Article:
Correlative human studies suggest that the pleiotropic cytokine IL6 contributes to the development and/or progression of prostate cancer. However, the source of IL6 production in the prostate microenvironment in patients has yet to be determined. The cellular origin of IL6 in primary and metastatic prostate cancer was examined in formalin-fixed, paraffin-embedded tissues using a highly sensitive and specific chromogenic in situ hybridization (CISH) assay that underwent extensive analytical validation. Quantitative RTPCR showed that benign prostate tissues often had higher expression of IL6 mRNA than matched tumor specimens. CISH analysis further indicated that both primary and metastatic prostate adenocarcinoma cells do not express IL6 mRNA. IL6 expression was highly heterogeneous across specimens and was nearly exclusively restricted to the prostate stromal compartment-including endothelial cells and macrophages, among other cell types. The number of IL6-expressing cells correlated positively with the presence of acute inflammation. In metastatic disease, tumor cells were negative in all lesions examined, and IL6 expression was restricted to endothelial cells within the vasculature of bone metastases. Finally, IL6 was not detected in any cells in soft tissue metastases. These data suggest that, in prostate cancer patients, paracrine rather than autocrine IL6 production is likely associated with any role for the cytokine in disease progression.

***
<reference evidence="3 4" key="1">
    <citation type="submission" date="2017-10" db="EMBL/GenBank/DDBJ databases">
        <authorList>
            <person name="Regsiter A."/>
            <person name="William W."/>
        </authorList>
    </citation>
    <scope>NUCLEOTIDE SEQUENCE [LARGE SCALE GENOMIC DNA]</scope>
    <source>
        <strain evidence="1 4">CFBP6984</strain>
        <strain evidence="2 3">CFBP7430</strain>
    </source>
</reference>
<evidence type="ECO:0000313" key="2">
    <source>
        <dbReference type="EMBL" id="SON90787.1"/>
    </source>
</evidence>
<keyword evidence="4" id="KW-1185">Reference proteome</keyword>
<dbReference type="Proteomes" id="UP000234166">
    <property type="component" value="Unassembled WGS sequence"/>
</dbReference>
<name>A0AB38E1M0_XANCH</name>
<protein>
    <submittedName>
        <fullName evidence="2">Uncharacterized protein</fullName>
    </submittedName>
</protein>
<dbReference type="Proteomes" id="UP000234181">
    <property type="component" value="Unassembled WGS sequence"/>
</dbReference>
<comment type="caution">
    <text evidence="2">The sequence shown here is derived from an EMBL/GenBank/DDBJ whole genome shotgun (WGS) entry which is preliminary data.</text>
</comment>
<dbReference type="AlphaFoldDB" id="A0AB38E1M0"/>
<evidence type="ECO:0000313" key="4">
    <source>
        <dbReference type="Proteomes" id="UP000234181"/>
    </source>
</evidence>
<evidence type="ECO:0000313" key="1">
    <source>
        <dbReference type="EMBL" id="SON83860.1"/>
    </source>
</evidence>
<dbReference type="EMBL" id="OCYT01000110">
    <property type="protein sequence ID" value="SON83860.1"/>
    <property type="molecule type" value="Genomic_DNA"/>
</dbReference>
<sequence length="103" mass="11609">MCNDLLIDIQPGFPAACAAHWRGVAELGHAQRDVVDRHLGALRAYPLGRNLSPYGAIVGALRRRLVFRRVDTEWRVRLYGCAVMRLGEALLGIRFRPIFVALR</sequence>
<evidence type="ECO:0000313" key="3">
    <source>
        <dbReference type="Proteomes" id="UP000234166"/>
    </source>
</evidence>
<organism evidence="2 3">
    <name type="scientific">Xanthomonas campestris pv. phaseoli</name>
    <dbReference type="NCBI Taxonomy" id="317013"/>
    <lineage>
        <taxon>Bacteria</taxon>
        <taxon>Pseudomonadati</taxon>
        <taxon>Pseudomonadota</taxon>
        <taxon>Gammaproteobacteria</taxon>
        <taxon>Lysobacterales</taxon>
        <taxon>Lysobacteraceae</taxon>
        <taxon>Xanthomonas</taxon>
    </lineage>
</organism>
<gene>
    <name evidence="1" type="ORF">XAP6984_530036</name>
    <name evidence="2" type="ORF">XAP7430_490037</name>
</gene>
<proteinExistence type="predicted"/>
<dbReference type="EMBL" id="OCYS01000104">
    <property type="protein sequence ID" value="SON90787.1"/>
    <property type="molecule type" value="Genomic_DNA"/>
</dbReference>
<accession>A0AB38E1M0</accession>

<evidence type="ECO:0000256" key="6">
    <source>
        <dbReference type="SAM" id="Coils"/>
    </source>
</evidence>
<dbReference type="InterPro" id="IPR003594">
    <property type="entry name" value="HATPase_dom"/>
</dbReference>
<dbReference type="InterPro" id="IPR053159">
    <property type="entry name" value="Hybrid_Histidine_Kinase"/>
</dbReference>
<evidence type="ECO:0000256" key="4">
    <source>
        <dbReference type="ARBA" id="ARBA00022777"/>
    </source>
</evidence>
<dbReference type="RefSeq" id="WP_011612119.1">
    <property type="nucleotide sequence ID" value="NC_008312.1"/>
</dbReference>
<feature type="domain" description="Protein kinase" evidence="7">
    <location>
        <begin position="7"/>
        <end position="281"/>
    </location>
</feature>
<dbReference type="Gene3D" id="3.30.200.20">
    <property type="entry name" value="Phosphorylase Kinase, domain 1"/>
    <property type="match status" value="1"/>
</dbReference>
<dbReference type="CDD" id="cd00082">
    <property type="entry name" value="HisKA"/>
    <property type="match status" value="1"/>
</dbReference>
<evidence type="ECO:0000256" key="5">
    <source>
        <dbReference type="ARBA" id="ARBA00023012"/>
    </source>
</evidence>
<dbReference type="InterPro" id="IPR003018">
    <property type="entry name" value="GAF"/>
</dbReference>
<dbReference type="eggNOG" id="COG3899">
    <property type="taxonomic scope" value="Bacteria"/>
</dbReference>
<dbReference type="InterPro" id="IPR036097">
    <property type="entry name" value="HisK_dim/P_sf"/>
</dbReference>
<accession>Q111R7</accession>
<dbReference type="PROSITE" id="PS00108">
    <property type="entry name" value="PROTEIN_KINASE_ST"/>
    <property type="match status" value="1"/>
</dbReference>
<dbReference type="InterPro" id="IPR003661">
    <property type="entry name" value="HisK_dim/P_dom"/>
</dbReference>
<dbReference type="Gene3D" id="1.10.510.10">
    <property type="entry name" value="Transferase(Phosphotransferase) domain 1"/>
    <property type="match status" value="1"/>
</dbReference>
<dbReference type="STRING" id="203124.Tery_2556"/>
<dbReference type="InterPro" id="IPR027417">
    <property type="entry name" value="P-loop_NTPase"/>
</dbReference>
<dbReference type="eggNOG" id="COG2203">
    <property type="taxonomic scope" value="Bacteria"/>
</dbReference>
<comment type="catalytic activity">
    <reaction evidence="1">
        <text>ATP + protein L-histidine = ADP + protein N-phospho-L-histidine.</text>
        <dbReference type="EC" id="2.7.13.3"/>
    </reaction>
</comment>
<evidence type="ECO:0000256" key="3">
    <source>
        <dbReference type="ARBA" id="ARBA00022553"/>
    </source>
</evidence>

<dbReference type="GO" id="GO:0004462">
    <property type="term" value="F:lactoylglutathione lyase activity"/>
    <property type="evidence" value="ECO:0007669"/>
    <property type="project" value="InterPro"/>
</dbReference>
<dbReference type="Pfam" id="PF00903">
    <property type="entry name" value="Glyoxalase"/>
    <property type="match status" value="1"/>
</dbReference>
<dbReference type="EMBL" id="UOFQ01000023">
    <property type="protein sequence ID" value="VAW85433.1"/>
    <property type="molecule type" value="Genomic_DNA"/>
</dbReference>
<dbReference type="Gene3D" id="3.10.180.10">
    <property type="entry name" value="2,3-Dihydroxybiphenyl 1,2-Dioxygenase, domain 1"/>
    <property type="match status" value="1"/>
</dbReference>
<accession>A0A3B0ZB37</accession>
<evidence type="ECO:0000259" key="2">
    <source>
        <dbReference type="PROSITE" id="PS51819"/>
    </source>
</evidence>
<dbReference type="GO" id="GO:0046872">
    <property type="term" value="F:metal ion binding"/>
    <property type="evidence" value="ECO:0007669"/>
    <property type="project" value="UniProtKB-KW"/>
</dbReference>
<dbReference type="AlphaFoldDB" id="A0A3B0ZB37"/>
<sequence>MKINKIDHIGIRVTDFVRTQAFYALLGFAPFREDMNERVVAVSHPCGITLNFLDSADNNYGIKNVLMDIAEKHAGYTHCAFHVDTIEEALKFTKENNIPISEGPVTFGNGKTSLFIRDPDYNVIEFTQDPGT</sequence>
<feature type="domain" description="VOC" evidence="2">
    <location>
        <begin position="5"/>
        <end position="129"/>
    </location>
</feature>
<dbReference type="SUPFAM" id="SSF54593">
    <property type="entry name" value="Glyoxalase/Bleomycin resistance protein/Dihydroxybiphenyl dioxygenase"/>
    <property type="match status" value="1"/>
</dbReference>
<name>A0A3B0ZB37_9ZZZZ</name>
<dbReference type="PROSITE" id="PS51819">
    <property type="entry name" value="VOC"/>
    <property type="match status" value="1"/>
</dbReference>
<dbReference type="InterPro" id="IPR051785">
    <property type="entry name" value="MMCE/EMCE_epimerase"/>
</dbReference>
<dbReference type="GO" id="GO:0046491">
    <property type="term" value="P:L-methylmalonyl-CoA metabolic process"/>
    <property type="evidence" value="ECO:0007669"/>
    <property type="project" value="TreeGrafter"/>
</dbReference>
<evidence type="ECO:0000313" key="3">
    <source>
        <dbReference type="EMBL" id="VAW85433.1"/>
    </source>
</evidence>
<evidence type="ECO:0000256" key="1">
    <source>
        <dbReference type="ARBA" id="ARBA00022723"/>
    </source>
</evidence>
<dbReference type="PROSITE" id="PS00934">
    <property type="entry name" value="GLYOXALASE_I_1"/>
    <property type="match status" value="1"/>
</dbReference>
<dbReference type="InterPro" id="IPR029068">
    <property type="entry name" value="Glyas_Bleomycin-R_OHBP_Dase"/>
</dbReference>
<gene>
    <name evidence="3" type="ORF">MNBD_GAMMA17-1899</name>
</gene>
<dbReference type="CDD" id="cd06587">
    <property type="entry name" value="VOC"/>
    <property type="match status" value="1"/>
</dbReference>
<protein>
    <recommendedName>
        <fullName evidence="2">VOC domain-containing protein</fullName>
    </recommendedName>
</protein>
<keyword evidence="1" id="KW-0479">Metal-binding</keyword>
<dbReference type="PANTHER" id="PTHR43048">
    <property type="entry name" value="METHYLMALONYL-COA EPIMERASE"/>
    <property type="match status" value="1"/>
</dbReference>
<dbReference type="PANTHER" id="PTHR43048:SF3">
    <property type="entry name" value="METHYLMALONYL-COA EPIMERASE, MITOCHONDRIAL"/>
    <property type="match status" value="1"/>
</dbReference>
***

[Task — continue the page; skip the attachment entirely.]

ASJC Scopus subject areas
- General Medicine